1) Lay the foundations of Pakistan's nuclear programme, in cooperation with countries like Libya and Saudi Arabia? He once famously said " The people of Pakistan will eat grass, but we will have a nuclear capability..." or word to that effect?
                    2) With Saudi Arabia, Bhutto's Pakistan was in the forefront in setting up the OIC?
                    3) Bhutto connvinced the Gulf Arab states to impose an oil embargo on the west after the 1973 Yom Kippur war, to get them to pressure Israel - this famously brought the west an energy crisis?
                    4) Bhutto in his time as foreign minister and then as Prime Minister was instrumental in bringing the USA and China together?
                    5) During the 1970's Pakistan built up its warm ties with the Gulf states i.e by the migration of millions of Pakistani's to the Gulf?


                    NOTE - many claim that Bhutto was overthrown in a CIA-backed coup because of his nuclear ambitions, and the oil embargo? (King Faisal of Saudi Arabia was also killed in suspicous circumstances after the oil embargo?)

                    Read - "Zulfi Bhutto of Pakistan" by Stanley Wolpert.

                    AFGHANISTAN. If the Taliban are such a damn menace to the west, then maybe the west should answer the following questions:-
                    1) Why has it long been rumoured that the CIA actually helped the rise of the Taliban in the early years?
                    2) Recently the state dept said that Afghanistan had become a centre for terrorism - THEN WHY DID THEY NOT PUT IT IN THE STATE DEPT LIST OF TERRORIST-SUPPORTING STATES?!!
                    3) Why did Madelaine Albright say that apart from the Osama issue and terrorist bases, that the Taliban had been quite cooperative/helpful to the USA ?!!!
                    4) Why is it that the US oil and gas companies continue to sign agreements on pipelines with the Taliban government?

                    Its simple - When the Taliban expel Osama the USA will recognise the Taliban.

                    I'll find out the books I read on the CIA help for the Taliban?

                    [This message has been edited by kmailik (edited June 17, 2000).]

                    Comment


                      #11
                      CM bhai jaan,
                      Policies for a country are formed according to her identity, and goals as a nation.....
                      We DO NOT have a foriegn policy...or for that matter anyother policy.
                      We are trying to balance out , Islamism , democracy, preservasion of two nation theory, our identity as someone who is different then India , and in the proces have managed to thoroughly confuse ourselves...That is of course reflected in both our internal and foriegn policy.
                      We dont know if our goal is to be a prosperous progressive and free nation , or if it is to regress into a society with 1400 year old customs....since we dont have the vision and foresight to shape us into the former , nor do we have the moral courage to denounce the latter, we have come to a unique compromise....We will keep on doing what suits us for the time ( for short term , individual benefits) and we will blame things not going right on , Islam not being correctly implimented....This we have been repeating like a parrot for past 50 years....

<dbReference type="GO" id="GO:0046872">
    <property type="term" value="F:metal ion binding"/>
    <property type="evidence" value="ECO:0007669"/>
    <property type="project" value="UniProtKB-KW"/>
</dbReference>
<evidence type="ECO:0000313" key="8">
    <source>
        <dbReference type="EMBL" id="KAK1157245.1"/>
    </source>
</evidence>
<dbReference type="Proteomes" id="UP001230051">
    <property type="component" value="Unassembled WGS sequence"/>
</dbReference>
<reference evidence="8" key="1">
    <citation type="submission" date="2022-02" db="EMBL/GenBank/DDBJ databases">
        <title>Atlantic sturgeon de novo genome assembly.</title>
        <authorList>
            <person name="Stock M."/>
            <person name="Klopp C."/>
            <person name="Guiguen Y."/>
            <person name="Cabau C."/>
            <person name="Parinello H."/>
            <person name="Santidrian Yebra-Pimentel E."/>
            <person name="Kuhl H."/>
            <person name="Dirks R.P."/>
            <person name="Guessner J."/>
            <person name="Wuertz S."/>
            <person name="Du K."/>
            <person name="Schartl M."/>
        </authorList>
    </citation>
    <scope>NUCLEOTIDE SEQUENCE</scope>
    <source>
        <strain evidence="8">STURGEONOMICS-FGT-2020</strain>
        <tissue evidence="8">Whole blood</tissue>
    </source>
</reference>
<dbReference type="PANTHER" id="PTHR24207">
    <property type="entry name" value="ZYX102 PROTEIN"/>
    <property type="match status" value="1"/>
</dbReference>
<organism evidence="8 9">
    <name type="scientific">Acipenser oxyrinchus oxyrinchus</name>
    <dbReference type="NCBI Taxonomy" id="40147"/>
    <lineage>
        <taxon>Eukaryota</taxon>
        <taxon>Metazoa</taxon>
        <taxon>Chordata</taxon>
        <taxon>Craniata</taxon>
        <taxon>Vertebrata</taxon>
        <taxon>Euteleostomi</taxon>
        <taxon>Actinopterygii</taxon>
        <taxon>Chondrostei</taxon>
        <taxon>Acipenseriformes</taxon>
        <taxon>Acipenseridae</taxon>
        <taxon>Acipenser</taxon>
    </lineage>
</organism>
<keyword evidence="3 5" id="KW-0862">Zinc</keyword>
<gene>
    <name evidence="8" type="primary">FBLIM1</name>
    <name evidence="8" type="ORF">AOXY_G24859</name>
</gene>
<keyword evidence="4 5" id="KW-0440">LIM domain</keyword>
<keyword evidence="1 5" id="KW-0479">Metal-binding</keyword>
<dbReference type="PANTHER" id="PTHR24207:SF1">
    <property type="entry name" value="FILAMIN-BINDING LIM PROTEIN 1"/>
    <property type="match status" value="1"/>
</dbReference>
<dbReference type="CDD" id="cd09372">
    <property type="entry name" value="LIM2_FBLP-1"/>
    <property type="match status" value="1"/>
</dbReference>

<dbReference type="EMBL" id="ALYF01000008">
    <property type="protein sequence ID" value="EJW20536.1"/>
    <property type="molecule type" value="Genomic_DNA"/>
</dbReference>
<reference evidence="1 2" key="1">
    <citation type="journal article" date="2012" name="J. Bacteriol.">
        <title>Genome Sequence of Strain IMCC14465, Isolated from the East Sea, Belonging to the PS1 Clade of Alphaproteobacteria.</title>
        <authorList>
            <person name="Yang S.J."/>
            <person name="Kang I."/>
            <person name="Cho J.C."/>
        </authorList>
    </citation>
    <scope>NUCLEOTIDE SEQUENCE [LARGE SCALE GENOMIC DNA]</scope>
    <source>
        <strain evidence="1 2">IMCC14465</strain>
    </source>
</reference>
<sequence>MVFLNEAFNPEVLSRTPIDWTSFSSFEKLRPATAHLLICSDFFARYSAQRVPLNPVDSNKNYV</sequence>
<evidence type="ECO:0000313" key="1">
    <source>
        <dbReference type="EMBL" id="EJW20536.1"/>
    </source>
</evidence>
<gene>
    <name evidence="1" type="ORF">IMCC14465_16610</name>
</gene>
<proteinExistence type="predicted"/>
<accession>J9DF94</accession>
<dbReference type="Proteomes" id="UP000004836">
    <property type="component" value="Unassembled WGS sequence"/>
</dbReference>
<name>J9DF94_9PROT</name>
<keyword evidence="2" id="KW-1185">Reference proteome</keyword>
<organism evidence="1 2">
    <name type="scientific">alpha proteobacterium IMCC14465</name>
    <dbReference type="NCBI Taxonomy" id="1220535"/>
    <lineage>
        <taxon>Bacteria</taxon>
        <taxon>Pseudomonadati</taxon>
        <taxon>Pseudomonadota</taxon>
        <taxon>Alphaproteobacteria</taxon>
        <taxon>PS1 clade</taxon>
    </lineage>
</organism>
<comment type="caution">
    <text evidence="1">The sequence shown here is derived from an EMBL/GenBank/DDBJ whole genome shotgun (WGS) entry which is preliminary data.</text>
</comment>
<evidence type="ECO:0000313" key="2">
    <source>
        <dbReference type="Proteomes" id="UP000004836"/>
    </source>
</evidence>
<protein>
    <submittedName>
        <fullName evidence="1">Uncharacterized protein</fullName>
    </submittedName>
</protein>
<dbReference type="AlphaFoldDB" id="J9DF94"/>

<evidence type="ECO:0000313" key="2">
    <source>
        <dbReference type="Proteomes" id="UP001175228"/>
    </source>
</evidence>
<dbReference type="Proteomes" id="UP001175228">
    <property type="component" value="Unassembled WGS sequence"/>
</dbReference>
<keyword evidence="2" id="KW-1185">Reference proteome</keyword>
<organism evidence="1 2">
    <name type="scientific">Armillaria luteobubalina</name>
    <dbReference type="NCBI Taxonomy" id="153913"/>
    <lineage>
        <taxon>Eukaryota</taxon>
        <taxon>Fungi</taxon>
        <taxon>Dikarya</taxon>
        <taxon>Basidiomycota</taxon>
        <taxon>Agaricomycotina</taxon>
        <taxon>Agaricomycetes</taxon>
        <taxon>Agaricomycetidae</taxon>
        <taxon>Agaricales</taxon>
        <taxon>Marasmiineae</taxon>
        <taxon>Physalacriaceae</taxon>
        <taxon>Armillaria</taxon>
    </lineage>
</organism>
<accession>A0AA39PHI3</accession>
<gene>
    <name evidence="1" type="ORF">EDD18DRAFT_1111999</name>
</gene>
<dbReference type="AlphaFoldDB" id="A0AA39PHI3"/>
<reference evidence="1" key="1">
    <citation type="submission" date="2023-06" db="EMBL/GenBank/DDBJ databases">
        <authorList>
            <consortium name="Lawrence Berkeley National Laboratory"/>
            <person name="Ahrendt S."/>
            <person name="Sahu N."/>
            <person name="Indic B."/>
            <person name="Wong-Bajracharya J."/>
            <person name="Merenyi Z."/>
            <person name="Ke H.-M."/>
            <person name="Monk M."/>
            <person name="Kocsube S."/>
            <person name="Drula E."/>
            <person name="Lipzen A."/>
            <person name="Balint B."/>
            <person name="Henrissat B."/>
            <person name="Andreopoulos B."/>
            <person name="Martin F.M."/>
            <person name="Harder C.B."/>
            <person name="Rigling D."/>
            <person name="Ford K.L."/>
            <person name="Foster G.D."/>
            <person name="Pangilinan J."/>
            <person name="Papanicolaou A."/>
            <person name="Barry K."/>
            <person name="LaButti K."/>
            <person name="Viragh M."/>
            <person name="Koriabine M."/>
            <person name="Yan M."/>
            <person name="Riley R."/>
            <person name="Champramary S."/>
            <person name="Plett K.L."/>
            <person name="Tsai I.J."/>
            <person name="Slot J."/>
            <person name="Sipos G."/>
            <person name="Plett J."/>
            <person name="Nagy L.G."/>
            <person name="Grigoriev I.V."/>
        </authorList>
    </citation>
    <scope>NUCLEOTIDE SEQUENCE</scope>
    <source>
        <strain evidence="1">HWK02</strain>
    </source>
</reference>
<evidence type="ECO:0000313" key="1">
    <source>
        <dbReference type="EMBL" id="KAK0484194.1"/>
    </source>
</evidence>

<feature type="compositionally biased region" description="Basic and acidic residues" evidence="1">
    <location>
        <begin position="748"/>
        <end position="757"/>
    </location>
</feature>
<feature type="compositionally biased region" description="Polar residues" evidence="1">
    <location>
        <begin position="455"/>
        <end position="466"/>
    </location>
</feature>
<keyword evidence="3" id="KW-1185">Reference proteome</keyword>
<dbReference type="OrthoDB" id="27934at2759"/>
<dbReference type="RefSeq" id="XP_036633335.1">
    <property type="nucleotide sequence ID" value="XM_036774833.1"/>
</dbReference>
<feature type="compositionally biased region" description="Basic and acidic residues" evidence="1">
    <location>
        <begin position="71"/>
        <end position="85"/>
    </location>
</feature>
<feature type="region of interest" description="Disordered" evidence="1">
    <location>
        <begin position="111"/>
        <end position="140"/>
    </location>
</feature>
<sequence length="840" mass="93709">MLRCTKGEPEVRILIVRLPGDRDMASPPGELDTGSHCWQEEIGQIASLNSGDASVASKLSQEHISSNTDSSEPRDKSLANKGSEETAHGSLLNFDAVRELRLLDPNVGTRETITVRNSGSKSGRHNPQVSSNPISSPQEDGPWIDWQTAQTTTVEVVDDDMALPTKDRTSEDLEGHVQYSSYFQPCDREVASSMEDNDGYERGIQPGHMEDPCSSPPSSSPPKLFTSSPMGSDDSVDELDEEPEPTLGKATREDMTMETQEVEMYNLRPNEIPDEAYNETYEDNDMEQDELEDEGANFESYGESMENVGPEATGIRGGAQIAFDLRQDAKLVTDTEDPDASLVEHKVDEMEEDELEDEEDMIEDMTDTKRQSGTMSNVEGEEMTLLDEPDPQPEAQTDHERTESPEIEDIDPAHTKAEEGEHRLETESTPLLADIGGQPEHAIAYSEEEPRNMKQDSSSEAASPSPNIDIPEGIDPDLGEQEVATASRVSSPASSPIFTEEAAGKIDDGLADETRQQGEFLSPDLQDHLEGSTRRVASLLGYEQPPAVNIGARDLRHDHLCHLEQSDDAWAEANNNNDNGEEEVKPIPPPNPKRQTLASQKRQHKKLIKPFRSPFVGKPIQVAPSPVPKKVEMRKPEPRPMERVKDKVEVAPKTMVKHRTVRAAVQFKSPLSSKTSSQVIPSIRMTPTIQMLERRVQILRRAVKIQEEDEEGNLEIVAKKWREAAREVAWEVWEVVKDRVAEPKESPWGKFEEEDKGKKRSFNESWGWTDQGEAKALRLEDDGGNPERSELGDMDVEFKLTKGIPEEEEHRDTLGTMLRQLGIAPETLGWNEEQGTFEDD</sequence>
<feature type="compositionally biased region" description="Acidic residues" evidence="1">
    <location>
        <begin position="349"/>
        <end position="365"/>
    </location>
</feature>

So aimlessness, disorganization, and short term personal benefits are the guidelines of our foreign policy....

                      Comment


                        #12
                        Nova makes an excellent observation. Pakistan’s foreign (and internal) policies are described very eloquently and painted on the back of every Raksha in Lahore:

                        “Yeh sab tumhara Karm hey Aaka, key batt ab tak bani hovi hey”

                        Comment


                          #13
                          It is a high time for pakistan to have a foreign policy.

                          Comment


                            #14
                            Dear ZZ, we have one and it revolves around India. It is not that we don’t have one. What we need is to focus on other externalities and make appropriate changes. What we need, according to many professionals, is an integrated approach in our foreign affairs and relations. Had we had stable governments with scintillating politicians, like Indra Gandhi or Z. Bhutto, the current pathetic state of affairs will not prevail. Indian leadership, on the other hand, knows what is good for India and makes changes as deemed necessary. No doubt, that progress in India is slow, but I give Indian leadership credit for adjusting sails when the wind changes.

                            Comment


                              #15
                              ZZ said:-

                              " It is a high time for pakistan to have a foreign policy."

                              Yes follow the foreign policy principles of India! summed up in just ONE word INDECISION!

                              - Indecision over Kargil...!
                              - Indecision over Kandahar...!
                              - Indecision over Sri Lanka...!
                              - Indecision over Fiji...!
                              - Indecision over Sierra Leone...!

                              In fact INDECISION in domestic affairs as well - (Kashmir?) Bihar, Tripura, Nagaland, Assam, anti-Christian attacks etc etc etc

                              GOOD ADVICE ZZ?

                              Comment